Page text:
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on 9 August 2013
Some are born mad, some achieve madness, and others have madness thrust upon them.
The book is set in the days just after partition, based on families going through birth pangs after the Partition of India into India and Pakistan. The Partition and subsequent religious riots in India have made a pretty significant affect on the psych of India which is of a much more lasting nature than Pakistan who can only look back or read about Partition on their end. Indians on the other hand live in constant fear of inciting yet another religious riot in their cities while Pakistanis can move on after burying the riots behind them. Religious riots are far more dangerous than racial riots.

It struck me almost halfway through the novel, the irony of the much lauded Zamindari bill which Seth has so vividly portrayed in this classic novel. What is the difference between the East India Company and the Indian Nationalists if the All India Congress party? The Zamindari bill was same policy polished and re-badged all over again. How can we have the audacity to accuse the British of exploiting India when Indians seem to have done exactly the same when their turn was up?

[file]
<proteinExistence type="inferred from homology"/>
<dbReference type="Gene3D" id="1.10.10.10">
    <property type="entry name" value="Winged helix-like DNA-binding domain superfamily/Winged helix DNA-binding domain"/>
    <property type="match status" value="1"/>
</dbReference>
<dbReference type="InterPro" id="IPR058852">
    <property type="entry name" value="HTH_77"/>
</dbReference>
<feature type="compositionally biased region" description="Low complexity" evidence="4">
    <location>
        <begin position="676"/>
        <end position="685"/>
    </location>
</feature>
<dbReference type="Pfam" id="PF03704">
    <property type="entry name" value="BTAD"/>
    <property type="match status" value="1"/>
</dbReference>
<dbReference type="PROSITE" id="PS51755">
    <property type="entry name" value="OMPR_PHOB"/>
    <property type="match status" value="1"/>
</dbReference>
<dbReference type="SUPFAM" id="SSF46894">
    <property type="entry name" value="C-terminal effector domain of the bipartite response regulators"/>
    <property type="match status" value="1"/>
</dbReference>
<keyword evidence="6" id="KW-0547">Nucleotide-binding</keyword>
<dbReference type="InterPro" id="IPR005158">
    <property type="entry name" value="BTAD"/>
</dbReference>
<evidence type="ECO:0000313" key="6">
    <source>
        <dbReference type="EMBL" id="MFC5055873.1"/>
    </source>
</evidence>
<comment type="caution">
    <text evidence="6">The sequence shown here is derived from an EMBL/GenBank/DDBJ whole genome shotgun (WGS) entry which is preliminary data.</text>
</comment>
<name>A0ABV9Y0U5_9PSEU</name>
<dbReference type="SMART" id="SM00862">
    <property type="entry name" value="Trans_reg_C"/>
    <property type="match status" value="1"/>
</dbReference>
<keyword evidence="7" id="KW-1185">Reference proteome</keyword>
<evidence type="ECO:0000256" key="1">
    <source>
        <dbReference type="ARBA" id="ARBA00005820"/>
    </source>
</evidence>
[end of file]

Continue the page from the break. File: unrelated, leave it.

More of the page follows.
As I read more and more of this wondrously engaging story, I could relate to straight parables to the Partition drama, there is a crime of drunken passion purported by one good friend, which for me resembled the senseless riots after the Partition. There are other examples which are steeped in Partition which for me makes the story very relevant for a proper depiction of that era.
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on 17 December 2016
Its a few days since I finished a suitable boy and I am missing reading it, always a sign of a good book. I can read a novel easily in a couple of nights and this took me a month to read and I loved every page of it. As with all the best stories it takes a while to work out just who is who and in this case, as it's about the fortunes of three quite large Indian families, perhaps a little more perseverance is needed than is usual. But when you get to know them, and believe me you do over such a long read, you care very much about their fates. If you love reading well written, thoughtful books that cover just about every situation in life, love, grief, loss etc you will adore this book and remember it for ever. It's also a great insight into another culture and time in history as it is set in 1948.Only one tiny criticism. Seth quite rightly uses a lot of Indian vocabulary and you can guess from the context what he means but a large number of them are missing from the, usually excellent, Kindle dictionary and I would have liked a precise definition at times.